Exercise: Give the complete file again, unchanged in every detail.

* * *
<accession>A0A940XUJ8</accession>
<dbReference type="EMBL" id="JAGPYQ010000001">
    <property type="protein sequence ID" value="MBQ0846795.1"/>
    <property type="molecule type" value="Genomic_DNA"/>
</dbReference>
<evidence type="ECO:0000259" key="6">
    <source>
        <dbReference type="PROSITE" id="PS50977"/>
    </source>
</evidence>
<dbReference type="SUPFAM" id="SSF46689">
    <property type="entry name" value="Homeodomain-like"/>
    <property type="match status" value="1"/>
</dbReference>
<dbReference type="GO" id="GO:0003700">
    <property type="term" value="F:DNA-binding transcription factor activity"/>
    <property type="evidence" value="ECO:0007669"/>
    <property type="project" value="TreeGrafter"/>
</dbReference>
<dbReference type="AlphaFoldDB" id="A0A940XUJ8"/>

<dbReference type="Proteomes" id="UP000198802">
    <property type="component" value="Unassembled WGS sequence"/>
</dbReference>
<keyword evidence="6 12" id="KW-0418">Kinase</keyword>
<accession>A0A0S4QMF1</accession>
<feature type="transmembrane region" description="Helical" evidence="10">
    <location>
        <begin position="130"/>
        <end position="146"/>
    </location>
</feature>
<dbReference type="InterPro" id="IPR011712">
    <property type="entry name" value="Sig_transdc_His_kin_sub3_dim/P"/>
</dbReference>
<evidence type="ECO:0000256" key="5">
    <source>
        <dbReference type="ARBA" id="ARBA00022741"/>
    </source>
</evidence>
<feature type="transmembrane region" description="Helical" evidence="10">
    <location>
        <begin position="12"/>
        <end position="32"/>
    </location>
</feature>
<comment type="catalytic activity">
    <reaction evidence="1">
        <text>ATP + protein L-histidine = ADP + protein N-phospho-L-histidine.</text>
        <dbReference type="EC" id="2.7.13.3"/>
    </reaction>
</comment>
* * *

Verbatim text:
<accession>A0A940XUJ8</accession>
<dbReference type="EMBL" id="JAGPYQ010000001">
    <property type="protein sequence ID" value="MBQ0846795.1"/>
    <property type="molecule type" value="Genomic_DNA"/>
</dbReference>
<evidence type="ECO:0000259" key="6">
    <source>
        <dbReference type="PROSITE" id="PS50977"/>
    </source>
</evidence>
<dbReference type="SUPFAM" id="SSF46689">
    <property type="entry name" value="Homeodomain-like"/>
    <property type="match status" value="1"/>
</dbReference>
<dbReference type="GO" id="GO:0003700">
    <property type="term" value="F:DNA-binding transcription factor activity"/>
    <property type="evidence" value="ECO:0007669"/>
    <property type="project" value="TreeGrafter"/>
</dbReference>
<dbReference type="AlphaFoldDB" id="A0A940XUJ8"/>

<dbReference type="Proteomes" id="UP000198802">
    <property type="component" value="Unassembled WGS sequence"/>
</dbReference>
<keyword evidence="6 12" id="KW-0418">Kinase</keyword>
<accession>A0A0S4QMF1</accession>
<feature type="transmembrane region" description="Helical" evidence="10">
    <location>
        <begin position="130"/>
        <end position="146"/>
    </location>
</feature>
<dbReference type="InterPro" id="IPR011712">
    <property type="entry name" value="Sig_transdc_His_kin_sub3_dim/P"/>
</dbReference>
<evidence type="ECO:0000256" key="5">
    <source>
        <dbReference type="ARBA" id="ARBA00022741"/>
    </source>
</evidence>
<feature type="transmembrane region" description="Helical" evidence="10">
    <location>
        <begin position="12"/>
        <end position="32"/>
    </location>
</feature>
<comment type="catalytic activity">
    <reaction evidence="1">
        <text>ATP + protein L-histidine = ADP + protein N-phospho-L-histidine.</text>
        <dbReference type="EC" id="2.7.13.3"/>
    </reaction>
</comment>